Posts Tagged ‘Grand Street photo’

Once-hidden store signs from an older New York

February 20, 2013

Peel back a store sign in the modern city, and it’s possible that a sign behind it, from a rougher, earlier New York, will reveal itself.


That’s what happened on Delancey and Essex Streets recently.

The glossy billboard advertising this sneaker and jeans store vanished (removed by the owners, or blown off by recent storms?) and a much older version reappeared—with a very sweet clock to boot!


An even cooler glimpse of a different Manhattan can be seen behind the green awning for this deli on Grand and Lewis Streets.

Take a peek underneath, and the old-school sign for a corner magazine and card store (with an ice cream fountain!) makes an appearance.

The “mountain” once on the Lower East Side

February 20, 2013

GrandpittstreetssignOkay, we’re not talking about mountain as in the Rockies.

It was more of a hill, a 60-foot incline called Mount Pitt about where Grand and Pitt Streets cross today.

For Manhattan at the time, this “mount” was a high point, affording incredible vistas New Yorkers would kill for now.

Let a book published in 1879 by a descendant of the man who made his home on the hill give the details (and then check out the country road–like view in the NYPL Digital Collection illustration:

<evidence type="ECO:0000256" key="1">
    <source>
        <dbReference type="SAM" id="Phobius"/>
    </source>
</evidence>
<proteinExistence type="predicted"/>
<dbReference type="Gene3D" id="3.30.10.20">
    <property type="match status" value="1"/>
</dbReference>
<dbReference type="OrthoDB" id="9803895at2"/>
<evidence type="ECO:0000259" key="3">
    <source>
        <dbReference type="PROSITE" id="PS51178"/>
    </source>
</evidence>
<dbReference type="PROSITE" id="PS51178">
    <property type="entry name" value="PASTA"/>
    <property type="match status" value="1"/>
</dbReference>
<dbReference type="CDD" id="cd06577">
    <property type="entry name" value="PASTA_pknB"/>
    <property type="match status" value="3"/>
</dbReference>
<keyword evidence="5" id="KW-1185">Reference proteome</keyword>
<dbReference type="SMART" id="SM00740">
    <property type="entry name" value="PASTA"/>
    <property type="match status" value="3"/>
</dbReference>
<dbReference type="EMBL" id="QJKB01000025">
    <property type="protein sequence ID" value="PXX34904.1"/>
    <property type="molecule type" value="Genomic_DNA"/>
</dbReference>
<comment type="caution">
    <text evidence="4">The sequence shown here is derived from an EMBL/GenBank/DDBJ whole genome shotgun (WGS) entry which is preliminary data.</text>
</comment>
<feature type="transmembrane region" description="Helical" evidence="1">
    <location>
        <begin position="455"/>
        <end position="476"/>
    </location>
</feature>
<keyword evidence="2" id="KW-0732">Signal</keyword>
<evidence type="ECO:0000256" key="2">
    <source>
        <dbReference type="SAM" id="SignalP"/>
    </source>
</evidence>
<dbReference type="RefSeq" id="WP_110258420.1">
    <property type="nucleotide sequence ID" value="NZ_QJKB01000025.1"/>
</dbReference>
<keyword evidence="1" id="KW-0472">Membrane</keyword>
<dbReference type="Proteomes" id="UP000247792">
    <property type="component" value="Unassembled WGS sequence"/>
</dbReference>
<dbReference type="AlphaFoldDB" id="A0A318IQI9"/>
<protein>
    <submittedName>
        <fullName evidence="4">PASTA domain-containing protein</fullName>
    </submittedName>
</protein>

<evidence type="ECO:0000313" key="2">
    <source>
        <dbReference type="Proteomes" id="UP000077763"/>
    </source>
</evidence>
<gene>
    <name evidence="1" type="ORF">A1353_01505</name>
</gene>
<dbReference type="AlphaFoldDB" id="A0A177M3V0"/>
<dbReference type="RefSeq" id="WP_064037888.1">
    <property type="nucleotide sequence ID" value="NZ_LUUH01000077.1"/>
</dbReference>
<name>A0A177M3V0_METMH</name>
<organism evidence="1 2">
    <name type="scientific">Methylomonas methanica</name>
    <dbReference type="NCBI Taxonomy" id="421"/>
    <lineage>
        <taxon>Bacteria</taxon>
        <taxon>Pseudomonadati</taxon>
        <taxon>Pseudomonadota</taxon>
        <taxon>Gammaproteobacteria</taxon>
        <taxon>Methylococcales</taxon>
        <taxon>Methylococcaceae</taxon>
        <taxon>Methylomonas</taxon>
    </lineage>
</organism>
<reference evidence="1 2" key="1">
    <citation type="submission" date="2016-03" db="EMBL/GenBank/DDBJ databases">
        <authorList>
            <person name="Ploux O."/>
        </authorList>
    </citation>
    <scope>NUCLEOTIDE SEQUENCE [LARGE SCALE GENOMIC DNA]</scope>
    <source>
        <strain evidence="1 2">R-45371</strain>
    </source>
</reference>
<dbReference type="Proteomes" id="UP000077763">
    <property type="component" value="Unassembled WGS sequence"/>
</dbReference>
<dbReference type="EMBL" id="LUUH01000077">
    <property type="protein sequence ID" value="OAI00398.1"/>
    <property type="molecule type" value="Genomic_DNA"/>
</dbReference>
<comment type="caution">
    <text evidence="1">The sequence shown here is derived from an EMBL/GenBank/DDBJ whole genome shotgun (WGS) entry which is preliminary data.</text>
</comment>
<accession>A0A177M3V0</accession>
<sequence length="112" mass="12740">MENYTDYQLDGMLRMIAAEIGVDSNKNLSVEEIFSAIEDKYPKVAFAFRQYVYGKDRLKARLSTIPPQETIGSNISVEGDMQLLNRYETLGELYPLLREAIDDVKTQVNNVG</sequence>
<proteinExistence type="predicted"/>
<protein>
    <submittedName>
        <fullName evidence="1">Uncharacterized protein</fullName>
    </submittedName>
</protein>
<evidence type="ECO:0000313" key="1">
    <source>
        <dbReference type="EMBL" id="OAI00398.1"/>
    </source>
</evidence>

“Upon this fine site still, though graded down very much, the highest point of that part of the city, which then commanded a magnificent prospect, extending on the east beyond Hellgate, on the west over the city and the bay to the shores of Staten Island and New Jersey, and on the south over the East River and the heights of Long Island. . . .”

Grandandpitt2013In pre-Revolution days, it was the location of a town home and gardens built by Judge Thomas Jones, hence why Mount Pitt is also known as Jones Hill.

During the war, colonists constructed a large redoubt on Mount Pitt called Jones Hill Fort.

Leveled after the war, Mount Pitt still exists in a way: fieldstone taken from it in the 1820s was used to build St. Augustine’s Church, on Henry Street.

Here’s Grand and Pitt Streets today: flattened out and a bit dreary. The current highest point in Manhattan lies several miles north.